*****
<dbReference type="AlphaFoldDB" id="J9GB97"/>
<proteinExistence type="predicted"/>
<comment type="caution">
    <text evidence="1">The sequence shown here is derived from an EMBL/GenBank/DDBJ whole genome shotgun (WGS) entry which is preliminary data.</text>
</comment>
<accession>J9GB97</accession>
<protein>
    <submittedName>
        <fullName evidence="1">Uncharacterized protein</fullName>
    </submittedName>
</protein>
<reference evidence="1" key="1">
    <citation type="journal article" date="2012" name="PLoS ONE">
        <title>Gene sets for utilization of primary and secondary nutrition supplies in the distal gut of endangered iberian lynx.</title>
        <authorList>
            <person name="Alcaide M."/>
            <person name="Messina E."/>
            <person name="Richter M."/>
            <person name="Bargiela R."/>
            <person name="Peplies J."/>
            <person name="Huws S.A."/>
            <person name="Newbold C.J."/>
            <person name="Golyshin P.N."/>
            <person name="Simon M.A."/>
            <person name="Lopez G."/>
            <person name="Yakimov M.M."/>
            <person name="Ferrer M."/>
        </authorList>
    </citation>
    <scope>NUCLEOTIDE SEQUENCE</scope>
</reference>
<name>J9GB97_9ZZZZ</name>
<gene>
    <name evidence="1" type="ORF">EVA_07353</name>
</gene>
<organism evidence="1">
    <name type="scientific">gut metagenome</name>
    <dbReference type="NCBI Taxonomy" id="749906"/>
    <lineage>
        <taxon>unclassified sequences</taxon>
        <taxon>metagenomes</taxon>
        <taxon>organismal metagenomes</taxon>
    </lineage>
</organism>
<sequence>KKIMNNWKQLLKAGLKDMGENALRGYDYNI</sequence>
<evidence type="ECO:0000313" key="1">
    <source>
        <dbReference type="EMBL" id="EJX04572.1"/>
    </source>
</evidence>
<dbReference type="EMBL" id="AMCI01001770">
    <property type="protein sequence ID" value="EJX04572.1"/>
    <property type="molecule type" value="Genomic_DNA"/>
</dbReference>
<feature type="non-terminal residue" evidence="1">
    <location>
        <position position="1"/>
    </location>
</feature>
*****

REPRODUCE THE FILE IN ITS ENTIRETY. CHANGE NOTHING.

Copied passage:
<dbReference type="AlphaFoldDB" id="J9GB97"/>
<proteinExistence type="predicted"/>
<comment type="caution">
    <text evidence="1">The sequence shown here is derived from an EMBL/GenBank/DDBJ whole genome shotgun (WGS) entry which is preliminary data.</text>
</comment>
<accession>J9GB97</accession>
<protein>
    <submittedName>
        <fullName evidence="1">Uncharacterized protein</fullName>
    </submittedName>
</protein>
<reference evidence="1" key="1">
    <citation type="journal article" date="2012" name="PLoS ONE">
        <title>Gene sets for utilization of primary and secondary nutrition supplies in the distal gut of endangered iberian lynx.</title>
        <authorList>
            <person name="Alcaide M."/>
            <person name="Messina E."/>
            <person name="Richter M."/>
            <person name="Bargiela R."/>
            <person name="Peplies J."/>
            <person name="Huws S.A."/>
            <person name="Newbold C.J."/>
            <person name="Golyshin P.N."/>
            <person name="Simon M.A."/>
            <person name="Lopez G."/>
            <person name="Yakimov M.M."/>
            <person name="Ferrer M."/>
        </authorList>
    </citation>
    <scope>NUCLEOTIDE SEQUENCE</scope>
</reference>
<name>J9GB97_9ZZZZ</name>
<gene>
    <name evidence="1" type="ORF">EVA_07353</name>
</gene>
<organism evidence="1">
    <name type="scientific">gut metagenome</name>
    <dbReference type="NCBI Taxonomy" id="749906"/>
    <lineage>
        <taxon>unclassified sequences</taxon>
        <taxon>metagenomes</taxon>
        <taxon>organismal metagenomes</taxon>
    </lineage>
</organism>
<sequence>KKIMNNWKQLLKAGLKDMGENALRGYDYNI</sequence>
<evidence type="ECO:0000313" key="1">
    <source>
        <dbReference type="EMBL" id="EJX04572.1"/>
    </source>
</evidence>
<dbReference type="EMBL" id="AMCI01001770">
    <property type="protein sequence ID" value="EJX04572.1"/>
    <property type="molecule type" value="Genomic_DNA"/>
</dbReference>
<feature type="non-terminal residue" evidence="1">
    <location>
        <position position="1"/>
    </location>
</feature>